It was an opening act that both reinforced and foreshadowed some interesting tennis themes as 2012 roars into Spring.
Djokovic was the first to credit Isner during his post-match comments. He discussed Isner’s talent and improving belief, while reassuring the press that he is playing well and will be ready for Miami.
Isner’s giant win may not shake up the rankings, but it could be a break in the clouds for men’s tennis.
The After-Effects of Sipping Champagne
Djokovic’s gruelling win over Nadal at the 2012 Australian Open was an impossible performance to follow. It is extremely difficult for a champion to maintain a similar level of intensity, and often a brief letdown of mental fatigue or desire can follow.
The first set against Isner was a prime example: Djokovic quickly broke Isner, but more or less put his performance on auto-pilot.
He lacked fire, even as Isner began to harness his own confidence into some impressive serving and powerful shots.
Djokovic’s questionable concentration was underscored at 5-4 and facing break point. He chose to stop play and challenge an Isner return that clipped his baseline. He lost the review, the point, the game and ultimately the set.
More importantly, Isner’s power was beginning to bother Djokovic, and the pressure of his serve kept the champion at bay.
Even as Djokovic rallied with more energy and purpose to win the second set, Isner had already squeezed the match to a final set, backed by serves topping 140, impressive ground strokes and some astonishing approach shots and volleys.
Djokovic played solid tennis, but was too often forced to throw up defensive lobs against the 6’9” Isner.
There were few opportunities to crack the big-serving American, whose performance and game were reminiscent of former tennis pro, Richard Krajicek.
A Wake-up Call?
Credit to Isner’s great performance is well-deserved, but Djokovic will be tested with his own motivation.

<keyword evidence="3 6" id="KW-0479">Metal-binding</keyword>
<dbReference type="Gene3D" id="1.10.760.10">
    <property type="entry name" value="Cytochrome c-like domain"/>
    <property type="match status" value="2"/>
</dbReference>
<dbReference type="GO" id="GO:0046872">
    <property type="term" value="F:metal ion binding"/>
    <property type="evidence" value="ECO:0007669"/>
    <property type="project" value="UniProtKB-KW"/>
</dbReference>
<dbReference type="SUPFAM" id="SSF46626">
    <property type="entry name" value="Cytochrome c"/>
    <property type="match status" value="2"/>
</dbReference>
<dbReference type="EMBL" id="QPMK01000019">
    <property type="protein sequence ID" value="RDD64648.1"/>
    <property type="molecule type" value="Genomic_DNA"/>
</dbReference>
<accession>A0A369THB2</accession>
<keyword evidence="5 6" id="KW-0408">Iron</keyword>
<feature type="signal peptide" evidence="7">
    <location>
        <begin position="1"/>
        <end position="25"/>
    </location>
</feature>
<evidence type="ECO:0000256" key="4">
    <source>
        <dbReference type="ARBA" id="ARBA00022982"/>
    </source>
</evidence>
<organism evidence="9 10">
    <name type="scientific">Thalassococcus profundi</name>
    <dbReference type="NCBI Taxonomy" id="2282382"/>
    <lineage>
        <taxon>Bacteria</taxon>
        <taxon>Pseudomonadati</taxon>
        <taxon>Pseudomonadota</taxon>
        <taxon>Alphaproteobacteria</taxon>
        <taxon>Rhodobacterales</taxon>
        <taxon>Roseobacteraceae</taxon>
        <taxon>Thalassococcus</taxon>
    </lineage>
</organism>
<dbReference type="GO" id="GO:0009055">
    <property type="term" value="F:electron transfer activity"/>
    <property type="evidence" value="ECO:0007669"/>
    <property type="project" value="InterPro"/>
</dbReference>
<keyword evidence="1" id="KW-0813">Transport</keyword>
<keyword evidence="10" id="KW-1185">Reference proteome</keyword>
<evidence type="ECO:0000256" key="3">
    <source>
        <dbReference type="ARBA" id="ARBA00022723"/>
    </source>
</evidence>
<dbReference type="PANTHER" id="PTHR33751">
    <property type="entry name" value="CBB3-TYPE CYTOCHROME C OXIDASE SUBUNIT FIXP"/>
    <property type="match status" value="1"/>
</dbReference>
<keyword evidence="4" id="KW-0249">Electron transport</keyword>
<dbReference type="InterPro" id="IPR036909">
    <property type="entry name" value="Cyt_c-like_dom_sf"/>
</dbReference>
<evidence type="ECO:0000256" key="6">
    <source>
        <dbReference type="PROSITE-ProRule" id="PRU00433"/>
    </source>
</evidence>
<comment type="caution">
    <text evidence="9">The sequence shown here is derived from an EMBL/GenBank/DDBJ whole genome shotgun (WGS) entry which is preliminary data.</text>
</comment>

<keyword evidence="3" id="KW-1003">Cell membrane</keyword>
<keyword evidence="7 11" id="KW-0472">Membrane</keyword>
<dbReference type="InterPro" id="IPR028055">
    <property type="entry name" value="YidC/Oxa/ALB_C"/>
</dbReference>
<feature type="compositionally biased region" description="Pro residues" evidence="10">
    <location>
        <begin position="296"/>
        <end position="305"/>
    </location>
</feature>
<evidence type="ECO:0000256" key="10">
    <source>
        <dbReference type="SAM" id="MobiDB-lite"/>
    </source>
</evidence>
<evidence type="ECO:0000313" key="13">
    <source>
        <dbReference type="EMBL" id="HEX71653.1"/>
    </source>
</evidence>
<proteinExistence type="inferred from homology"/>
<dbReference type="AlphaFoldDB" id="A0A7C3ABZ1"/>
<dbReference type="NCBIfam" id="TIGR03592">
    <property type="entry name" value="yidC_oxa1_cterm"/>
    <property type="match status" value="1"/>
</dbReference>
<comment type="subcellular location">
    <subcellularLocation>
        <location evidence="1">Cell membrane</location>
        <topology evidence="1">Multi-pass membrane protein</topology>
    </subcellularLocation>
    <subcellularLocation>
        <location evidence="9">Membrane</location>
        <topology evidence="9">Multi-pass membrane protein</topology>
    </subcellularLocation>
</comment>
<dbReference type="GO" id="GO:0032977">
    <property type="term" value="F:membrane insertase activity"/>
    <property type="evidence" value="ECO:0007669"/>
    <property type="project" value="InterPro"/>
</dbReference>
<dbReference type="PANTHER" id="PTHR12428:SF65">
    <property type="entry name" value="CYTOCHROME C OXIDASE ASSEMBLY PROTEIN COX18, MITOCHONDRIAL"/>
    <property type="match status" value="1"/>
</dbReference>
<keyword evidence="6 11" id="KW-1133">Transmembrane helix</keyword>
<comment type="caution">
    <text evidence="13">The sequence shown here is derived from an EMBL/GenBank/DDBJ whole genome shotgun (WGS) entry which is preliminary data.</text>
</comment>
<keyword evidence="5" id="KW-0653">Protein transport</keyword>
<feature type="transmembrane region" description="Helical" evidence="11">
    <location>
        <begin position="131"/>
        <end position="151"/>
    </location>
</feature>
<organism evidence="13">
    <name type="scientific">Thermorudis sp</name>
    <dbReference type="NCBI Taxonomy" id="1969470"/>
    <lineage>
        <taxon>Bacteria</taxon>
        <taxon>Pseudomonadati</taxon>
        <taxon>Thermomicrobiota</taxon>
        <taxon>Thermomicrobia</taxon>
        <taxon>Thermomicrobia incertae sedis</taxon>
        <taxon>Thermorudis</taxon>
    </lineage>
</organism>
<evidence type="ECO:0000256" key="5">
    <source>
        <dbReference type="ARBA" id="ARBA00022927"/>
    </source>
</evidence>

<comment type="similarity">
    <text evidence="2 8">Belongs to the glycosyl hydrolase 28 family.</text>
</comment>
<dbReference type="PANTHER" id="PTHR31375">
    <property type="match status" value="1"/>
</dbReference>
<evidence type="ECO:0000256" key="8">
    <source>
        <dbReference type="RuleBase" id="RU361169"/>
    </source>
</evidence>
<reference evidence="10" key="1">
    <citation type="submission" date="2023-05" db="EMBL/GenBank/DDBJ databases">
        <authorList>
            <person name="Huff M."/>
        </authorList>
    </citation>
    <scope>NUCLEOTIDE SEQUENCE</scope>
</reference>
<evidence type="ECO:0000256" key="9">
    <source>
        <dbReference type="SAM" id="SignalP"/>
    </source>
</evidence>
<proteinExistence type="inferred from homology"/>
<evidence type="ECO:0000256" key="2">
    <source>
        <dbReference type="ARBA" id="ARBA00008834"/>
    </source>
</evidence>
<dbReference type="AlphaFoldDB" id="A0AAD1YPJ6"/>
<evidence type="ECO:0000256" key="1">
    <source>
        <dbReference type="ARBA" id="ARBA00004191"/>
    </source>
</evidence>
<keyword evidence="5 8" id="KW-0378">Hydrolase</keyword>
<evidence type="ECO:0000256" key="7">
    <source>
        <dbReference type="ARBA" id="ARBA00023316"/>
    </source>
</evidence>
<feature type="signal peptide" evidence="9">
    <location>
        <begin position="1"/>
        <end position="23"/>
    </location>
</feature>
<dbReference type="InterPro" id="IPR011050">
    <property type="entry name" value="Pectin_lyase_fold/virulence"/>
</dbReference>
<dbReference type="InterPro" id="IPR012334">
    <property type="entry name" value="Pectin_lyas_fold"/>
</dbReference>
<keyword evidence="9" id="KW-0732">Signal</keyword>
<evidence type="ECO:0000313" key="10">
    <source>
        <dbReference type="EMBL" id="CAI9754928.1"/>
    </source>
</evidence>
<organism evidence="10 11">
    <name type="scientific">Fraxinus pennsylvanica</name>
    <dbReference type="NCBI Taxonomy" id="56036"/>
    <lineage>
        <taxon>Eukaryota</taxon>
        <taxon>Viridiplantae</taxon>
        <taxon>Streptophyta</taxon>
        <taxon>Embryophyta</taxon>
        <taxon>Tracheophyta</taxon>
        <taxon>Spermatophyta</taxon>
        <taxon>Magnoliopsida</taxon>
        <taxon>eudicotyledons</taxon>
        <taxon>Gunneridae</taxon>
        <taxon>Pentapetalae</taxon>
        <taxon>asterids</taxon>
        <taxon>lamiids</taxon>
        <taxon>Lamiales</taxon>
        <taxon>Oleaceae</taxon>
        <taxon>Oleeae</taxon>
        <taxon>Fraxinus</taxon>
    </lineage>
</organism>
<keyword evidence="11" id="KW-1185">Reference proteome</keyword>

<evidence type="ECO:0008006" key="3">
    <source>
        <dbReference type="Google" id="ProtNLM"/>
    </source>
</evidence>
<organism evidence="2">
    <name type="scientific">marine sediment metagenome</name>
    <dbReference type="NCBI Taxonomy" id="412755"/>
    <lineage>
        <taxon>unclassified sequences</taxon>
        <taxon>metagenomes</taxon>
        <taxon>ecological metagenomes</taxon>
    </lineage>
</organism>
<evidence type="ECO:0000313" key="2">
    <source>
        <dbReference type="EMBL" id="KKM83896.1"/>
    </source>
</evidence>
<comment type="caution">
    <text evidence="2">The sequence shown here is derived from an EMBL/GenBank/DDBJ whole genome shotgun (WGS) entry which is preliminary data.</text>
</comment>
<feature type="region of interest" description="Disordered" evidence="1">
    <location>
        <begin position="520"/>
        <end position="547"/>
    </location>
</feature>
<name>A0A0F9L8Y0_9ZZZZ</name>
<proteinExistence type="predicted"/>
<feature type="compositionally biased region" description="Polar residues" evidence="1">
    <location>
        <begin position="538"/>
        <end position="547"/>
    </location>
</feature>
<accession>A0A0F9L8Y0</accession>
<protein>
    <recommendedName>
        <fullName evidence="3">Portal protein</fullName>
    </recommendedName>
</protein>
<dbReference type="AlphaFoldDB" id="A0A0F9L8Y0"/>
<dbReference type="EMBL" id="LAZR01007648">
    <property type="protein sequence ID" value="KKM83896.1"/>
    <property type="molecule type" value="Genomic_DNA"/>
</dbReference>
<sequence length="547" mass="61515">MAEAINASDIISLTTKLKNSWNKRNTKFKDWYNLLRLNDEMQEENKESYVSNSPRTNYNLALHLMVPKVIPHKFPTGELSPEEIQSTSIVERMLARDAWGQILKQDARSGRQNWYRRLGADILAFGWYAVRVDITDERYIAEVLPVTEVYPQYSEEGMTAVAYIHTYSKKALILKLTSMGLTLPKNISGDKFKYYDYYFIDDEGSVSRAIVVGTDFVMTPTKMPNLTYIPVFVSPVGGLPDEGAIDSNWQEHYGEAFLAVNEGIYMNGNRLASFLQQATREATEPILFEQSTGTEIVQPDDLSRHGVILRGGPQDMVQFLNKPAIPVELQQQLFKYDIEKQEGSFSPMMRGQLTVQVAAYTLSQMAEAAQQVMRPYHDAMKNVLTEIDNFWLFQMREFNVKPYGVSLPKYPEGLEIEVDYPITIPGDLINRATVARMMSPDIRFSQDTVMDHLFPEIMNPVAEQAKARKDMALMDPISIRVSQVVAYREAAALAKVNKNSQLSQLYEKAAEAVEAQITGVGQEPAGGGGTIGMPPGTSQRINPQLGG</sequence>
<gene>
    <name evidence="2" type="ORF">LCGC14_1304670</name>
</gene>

He is coming off an historic 2011 season, and the field of men’s tennis will target him with their collective best.
It’s one thing to rise for a match against Nadal or Federer, but there are other top-10 caliber players scheming to break the champion. Can Djokovic continue to handle the grind of secondary opponents and matches?
Losing a match like this to a hot opponent is tough to swallow for a champion like Djokovic, but it may ultimately prepare him for similar ambushes as the upcoming tournaments roll into the upcoming Grand Slams.
It may help him find even greater focus and determination to use the first set to put away a dangerous opponent.
Concerning Rafa and Roger
For Nadal and Federer, it opens up the window for the winner to play favorite in capturing the Indian Wells title.
Of equal importance, the former champions can’t help but gain more confidence in moving forward for their next encounters with Djokovic.
Federer has played well against Djokovic, and has lifted his own game the past several months. His resurgence could prove to set up more opportunities for Grand Slam titles, and it will help him knowing that Djokovic is not infallible.
Nadal, who has been upended by Djokovic, may especially take it to heart as he targets his own comeback for capturing Slams.
Men’s tennis has seemingly been a constant run of domination, but the shifting and maneuvering just beneath the top could undermine the power of the ruling class.
Even a dynasty can suddenly turn ephemeral.
But don’t expect Djokovic to do anything but come back with his customary fire and talent. He is still clearly the man to beat, and he possesses an awesome game.
As Nadal and Federer prepare for their semi-final match, Djokovic packs for Miami.
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